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Batteries Out-Distance Gas-Burning Generators

From southern California to Arizona, energy storage units are popping up to make renewables more available when power demand peaks.

Electric batteries linked to renewables can be cheaper than conventional natural gas burning peaker generators, the workhorses of the utility sector in periods of high power demand.

Utilities are scrambling to deploy batteries at a fast clip as a result, reports the Wall Street Journal.

Tucson Electric Power is building a 100-megawatt solar installation backed up with 30-megawatt capacity energy storage facility.

Meanwhile, Fluence Energy, a joint venture of Siemens and AES, is building the largest lithium ion battery in the world that will provide backup power to 60,000 southern California homes, the Journal reported. That battery is triple the size of a mammoth energy storage installation Tesla recently built in Australia.

This trend of changing out energy generation infrastructure in favor of green, climate-change fighting sources of renewable energy is accelerating.

“It really is a substitution for building a new peaking-power plant,” John Zahurancik, chief operating officer of Fluence, told the newspaper. “Instead of living next to a smokestack, you will live near what looks like a big-box store and is filled with racks and rows of batteries.”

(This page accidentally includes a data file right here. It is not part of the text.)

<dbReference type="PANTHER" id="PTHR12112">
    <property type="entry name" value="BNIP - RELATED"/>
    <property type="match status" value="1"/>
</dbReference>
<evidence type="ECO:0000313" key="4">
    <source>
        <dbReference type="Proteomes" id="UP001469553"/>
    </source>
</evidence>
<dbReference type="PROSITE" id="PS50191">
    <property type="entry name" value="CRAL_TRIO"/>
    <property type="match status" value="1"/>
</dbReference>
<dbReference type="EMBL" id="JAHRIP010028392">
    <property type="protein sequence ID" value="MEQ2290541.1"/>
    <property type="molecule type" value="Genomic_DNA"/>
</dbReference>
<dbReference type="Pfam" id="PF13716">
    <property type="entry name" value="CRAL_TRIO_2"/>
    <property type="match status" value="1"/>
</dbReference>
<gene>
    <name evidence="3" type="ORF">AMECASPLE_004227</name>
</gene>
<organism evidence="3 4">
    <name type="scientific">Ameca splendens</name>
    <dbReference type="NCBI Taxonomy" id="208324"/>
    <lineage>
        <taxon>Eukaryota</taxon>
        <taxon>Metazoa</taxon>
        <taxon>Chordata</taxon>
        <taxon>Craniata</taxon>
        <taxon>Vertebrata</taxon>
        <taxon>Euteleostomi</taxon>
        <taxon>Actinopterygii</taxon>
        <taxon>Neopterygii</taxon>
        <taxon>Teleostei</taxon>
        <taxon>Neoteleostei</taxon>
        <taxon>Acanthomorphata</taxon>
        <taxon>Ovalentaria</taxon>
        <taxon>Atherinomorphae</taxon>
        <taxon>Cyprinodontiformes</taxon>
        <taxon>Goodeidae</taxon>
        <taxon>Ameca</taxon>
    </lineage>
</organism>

Peakers, as their name indicates, are used in times of peak demand for power – such as late afternoon on a hot summer day.

Peakers fired by natural gas have been popular because a glut of cheap gas has flooded energy markets from recently developed shale fracking techniques.

But utility experts say one-third of today’s fossil fuel peakers in a decade could be replaced by solar and wind generation tied to electric batteries.

“The federal government estimates that a new gas-fired peaking plant could generate electricity for about $87 for a megawatt hour, including the cost of building the plant and buying fuel,” the Journal reported. “By comparison, Xcel Energy’s Colorado subsidiary recently ran an open solicitation and received 87 bids for solar-plus-storage projects at a median price of $36 per megawatt hour, one of the lowest such bids to date.”



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